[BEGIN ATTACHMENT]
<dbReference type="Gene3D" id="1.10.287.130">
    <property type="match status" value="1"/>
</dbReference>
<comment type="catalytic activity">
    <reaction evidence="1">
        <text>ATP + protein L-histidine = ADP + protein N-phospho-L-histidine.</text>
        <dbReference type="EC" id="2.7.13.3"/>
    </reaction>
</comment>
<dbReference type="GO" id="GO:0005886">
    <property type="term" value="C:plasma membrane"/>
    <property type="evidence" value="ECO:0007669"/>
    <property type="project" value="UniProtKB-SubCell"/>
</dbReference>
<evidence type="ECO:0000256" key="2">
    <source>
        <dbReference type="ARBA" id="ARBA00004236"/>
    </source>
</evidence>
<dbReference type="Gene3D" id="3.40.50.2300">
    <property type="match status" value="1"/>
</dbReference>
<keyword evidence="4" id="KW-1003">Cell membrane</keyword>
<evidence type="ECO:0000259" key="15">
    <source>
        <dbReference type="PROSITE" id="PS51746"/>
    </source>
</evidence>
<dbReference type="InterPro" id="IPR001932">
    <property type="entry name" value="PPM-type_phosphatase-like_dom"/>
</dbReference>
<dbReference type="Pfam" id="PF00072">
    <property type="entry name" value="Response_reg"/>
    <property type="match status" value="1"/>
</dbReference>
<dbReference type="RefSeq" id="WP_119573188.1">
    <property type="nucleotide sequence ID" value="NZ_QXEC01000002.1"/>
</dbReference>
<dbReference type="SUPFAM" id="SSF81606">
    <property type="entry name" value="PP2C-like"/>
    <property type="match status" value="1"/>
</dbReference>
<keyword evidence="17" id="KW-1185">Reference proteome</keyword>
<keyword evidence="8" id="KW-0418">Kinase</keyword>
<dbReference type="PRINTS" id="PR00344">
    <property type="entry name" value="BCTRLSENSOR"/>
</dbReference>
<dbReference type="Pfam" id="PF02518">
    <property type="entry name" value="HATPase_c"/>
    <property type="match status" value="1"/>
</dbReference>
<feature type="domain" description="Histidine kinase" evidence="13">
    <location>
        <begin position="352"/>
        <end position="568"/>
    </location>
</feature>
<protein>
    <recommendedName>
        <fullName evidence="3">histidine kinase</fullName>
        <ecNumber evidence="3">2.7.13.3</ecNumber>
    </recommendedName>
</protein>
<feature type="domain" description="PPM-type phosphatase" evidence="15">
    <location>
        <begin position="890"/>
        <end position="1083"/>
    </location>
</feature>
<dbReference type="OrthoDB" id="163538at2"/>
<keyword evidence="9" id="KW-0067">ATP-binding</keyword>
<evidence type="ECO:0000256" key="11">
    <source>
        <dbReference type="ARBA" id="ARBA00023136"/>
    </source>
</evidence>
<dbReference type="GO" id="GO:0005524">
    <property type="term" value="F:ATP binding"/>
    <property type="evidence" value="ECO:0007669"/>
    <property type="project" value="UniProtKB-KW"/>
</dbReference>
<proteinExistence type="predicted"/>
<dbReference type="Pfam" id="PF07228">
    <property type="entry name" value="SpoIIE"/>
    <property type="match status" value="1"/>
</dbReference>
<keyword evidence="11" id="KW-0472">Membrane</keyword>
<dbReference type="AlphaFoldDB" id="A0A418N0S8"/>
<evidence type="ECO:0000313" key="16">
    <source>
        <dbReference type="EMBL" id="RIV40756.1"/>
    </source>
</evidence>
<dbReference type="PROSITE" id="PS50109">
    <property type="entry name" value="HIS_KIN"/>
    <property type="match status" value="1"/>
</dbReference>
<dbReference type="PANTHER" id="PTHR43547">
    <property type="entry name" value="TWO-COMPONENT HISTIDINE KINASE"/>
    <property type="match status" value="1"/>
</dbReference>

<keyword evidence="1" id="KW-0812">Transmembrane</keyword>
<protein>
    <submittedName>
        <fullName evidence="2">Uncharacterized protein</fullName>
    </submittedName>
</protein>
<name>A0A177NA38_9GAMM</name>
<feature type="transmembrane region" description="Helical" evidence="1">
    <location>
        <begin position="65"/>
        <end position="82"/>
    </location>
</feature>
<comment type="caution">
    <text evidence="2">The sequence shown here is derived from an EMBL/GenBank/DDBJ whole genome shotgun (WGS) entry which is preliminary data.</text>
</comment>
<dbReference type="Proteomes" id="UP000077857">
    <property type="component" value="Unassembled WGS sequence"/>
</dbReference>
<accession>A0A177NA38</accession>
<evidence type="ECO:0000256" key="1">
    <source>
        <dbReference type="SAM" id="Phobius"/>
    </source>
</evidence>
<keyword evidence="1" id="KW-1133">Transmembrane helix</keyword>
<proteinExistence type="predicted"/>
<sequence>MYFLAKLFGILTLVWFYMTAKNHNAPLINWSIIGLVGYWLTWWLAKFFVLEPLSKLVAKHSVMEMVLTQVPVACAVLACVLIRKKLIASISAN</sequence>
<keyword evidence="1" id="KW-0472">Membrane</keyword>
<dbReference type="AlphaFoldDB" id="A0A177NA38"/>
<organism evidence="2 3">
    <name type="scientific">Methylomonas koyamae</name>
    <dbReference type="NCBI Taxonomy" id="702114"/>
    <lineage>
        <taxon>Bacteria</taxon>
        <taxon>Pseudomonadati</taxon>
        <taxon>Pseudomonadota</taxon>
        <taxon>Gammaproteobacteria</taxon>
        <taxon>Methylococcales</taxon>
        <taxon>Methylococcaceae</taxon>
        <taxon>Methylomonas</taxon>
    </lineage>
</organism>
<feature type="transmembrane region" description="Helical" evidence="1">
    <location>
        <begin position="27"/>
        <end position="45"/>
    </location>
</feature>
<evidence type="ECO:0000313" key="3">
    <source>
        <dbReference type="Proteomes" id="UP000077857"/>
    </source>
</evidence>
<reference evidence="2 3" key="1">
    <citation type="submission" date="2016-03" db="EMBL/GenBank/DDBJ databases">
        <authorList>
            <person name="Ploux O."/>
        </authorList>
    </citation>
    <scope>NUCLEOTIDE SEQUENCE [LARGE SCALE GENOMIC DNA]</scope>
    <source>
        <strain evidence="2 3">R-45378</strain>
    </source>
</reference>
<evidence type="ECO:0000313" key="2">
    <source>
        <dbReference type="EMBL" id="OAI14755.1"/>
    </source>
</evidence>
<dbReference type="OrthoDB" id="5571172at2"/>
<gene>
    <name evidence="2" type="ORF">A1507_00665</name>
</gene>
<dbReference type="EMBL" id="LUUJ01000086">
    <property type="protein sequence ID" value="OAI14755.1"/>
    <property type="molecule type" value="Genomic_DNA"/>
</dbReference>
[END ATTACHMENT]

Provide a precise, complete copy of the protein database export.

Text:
<dbReference type="Gene3D" id="1.10.287.130">
    <property type="match status" value="1"/>
</dbReference>
<comment type="catalytic activity">
    <reaction evidence="1">
        <text>ATP + protein L-histidine = ADP + protein N-phospho-L-histidine.</text>
        <dbReference type="EC" id="2.7.13.3"/>
    </reaction>
</comment>
<dbReference type="GO" id="GO:0005886">
    <property type="term" value="C:plasma membrane"/>
    <property type="evidence" value="ECO:0007669"/>
    <property type="project" value="UniProtKB-SubCell"/>
</dbReference>
<evidence type="ECO:0000256" key="2">
    <source>
        <dbReference type="ARBA" id="ARBA00004236"/>
    </source>
</evidence>
<dbReference type="Gene3D" id="3.40.50.2300">
    <property type="match status" value="1"/>
</dbReference>
<keyword evidence="4" id="KW-1003">Cell membrane</keyword>
<evidence type="ECO:0000259" key="15">
    <source>
        <dbReference type="PROSITE" id="PS51746"/>
    </source>
</evidence>
<dbReference type="InterPro" id="IPR001932">
    <property type="entry name" value="PPM-type_phosphatase-like_dom"/>
</dbReference>
<dbReference type="Pfam" id="PF00072">
    <property type="entry name" value="Response_reg"/>
    <property type="match status" value="1"/>
</dbReference>
<dbReference type="RefSeq" id="WP_119573188.1">
    <property type="nucleotide sequence ID" value="NZ_QXEC01000002.1"/>
</dbReference>
<dbReference type="SUPFAM" id="SSF81606">
    <property type="entry name" value="PP2C-like"/>
    <property type="match status" value="1"/>
</dbReference>
<keyword evidence="17" id="KW-1185">Reference proteome</keyword>
<keyword evidence="8" id="KW-0418">Kinase</keyword>
<dbReference type="PRINTS" id="PR00344">
    <property type="entry name" value="BCTRLSENSOR"/>
</dbReference>
<dbReference type="Pfam" id="PF02518">
    <property type="entry name" value="HATPase_c"/>
    <property type="match status" value="1"/>
</dbReference>
<feature type="domain" description="Histidine kinase" evidence="13">
    <location>
        <begin position="352"/>
        <end position="568"/>
    </location>
</feature>
<protein>
    <recommendedName>
        <fullName evidence="3">histidine kinase</fullName>
        <ecNumber evidence="3">2.7.13.3</ecNumber>
    </recommendedName>
</protein>
<feature type="domain" description="PPM-type phosphatase" evidence="15">
    <location>
        <begin position="890"/>
        <end position="1083"/>
    </location>
</feature>
<dbReference type="OrthoDB" id="163538at2"/>
<keyword evidence="9" id="KW-0067">ATP-binding</keyword>
<evidence type="ECO:0000256" key="11">
    <source>
        <dbReference type="ARBA" id="ARBA00023136"/>
    </source>
</evidence>
<dbReference type="GO" id="GO:0005524">
    <property type="term" value="F:ATP binding"/>
    <property type="evidence" value="ECO:0007669"/>
    <property type="project" value="UniProtKB-KW"/>
</dbReference>
<proteinExistence type="predicted"/>
<dbReference type="Pfam" id="PF07228">
    <property type="entry name" value="SpoIIE"/>
    <property type="match status" value="1"/>
</dbReference>
<keyword evidence="11" id="KW-0472">Membrane</keyword>
<dbReference type="AlphaFoldDB" id="A0A418N0S8"/>
<evidence type="ECO:0000313" key="16">
    <source>
        <dbReference type="EMBL" id="RIV40756.1"/>
    </source>
</evidence>
<dbReference type="PROSITE" id="PS50109">
    <property type="entry name" value="HIS_KIN"/>
    <property type="match status" value="1"/>
</dbReference>
<dbReference type="PANTHER" id="PTHR43547">
    <property type="entry name" value="TWO-COMPONENT HISTIDINE KINASE"/>
    <property type="match status" value="1"/>
</dbReference>

<keyword evidence="1" id="KW-0812">Transmembrane</keyword>
<protein>
    <submittedName>
        <fullName evidence="2">Uncharacterized protein</fullName>
    </submittedName>
</protein>
<name>A0A177NA38_9GAMM</name>
<feature type="transmembrane region" description="Helical" evidence="1">
    <location>
        <begin position="65"/>
        <end position="82"/>
    </location>
</feature>
<comment type="caution">
    <text evidence="2">The sequence shown here is derived from an EMBL/GenBank/DDBJ whole genome shotgun (WGS) entry which is preliminary data.</text>
</comment>
<dbReference type="Proteomes" id="UP000077857">
    <property type="component" value="Unassembled WGS sequence"/>
</dbReference>
<accession>A0A177NA38</accession>
<evidence type="ECO:0000256" key="1">
    <source>
        <dbReference type="SAM" id="Phobius"/>
    </source>
</evidence>
<keyword evidence="1" id="KW-1133">Transmembrane helix</keyword>
<proteinExistence type="predicted"/>
<sequence>MYFLAKLFGILTLVWFYMTAKNHNAPLINWSIIGLVGYWLTWWLAKFFVLEPLSKLVAKHSVMEMVLTQVPVACAVLACVLIRKKLIASISAN</sequence>
<keyword evidence="1" id="KW-0472">Membrane</keyword>
<dbReference type="AlphaFoldDB" id="A0A177NA38"/>
<organism evidence="2 3">
    <name type="scientific">Methylomonas koyamae</name>
    <dbReference type="NCBI Taxonomy" id="702114"/>
    <lineage>
        <taxon>Bacteria</taxon>
        <taxon>Pseudomonadati</taxon>
        <taxon>Pseudomonadota</taxon>
        <taxon>Gammaproteobacteria</taxon>
        <taxon>Methylococcales</taxon>
        <taxon>Methylococcaceae</taxon>
        <taxon>Methylomonas</taxon>
    </lineage>
</organism>
<feature type="transmembrane region" description="Helical" evidence="1">
    <location>
        <begin position="27"/>
        <end position="45"/>
    </location>
</feature>
<evidence type="ECO:0000313" key="3">
    <source>
        <dbReference type="Proteomes" id="UP000077857"/>
    </source>
</evidence>
<reference evidence="2 3" key="1">
    <citation type="submission" date="2016-03" db="EMBL/GenBank/DDBJ databases">
        <authorList>
            <person name="Ploux O."/>
        </authorList>
    </citation>
    <scope>NUCLEOTIDE SEQUENCE [LARGE SCALE GENOMIC DNA]</scope>
    <source>
        <strain evidence="2 3">R-45378</strain>
    </source>
</reference>
<evidence type="ECO:0000313" key="2">
    <source>
        <dbReference type="EMBL" id="OAI14755.1"/>
    </source>
</evidence>
<dbReference type="OrthoDB" id="5571172at2"/>
<gene>
    <name evidence="2" type="ORF">A1507_00665</name>
</gene>
<dbReference type="EMBL" id="LUUJ01000086">
    <property type="protein sequence ID" value="OAI14755.1"/>
    <property type="molecule type" value="Genomic_DNA"/>
</dbReference>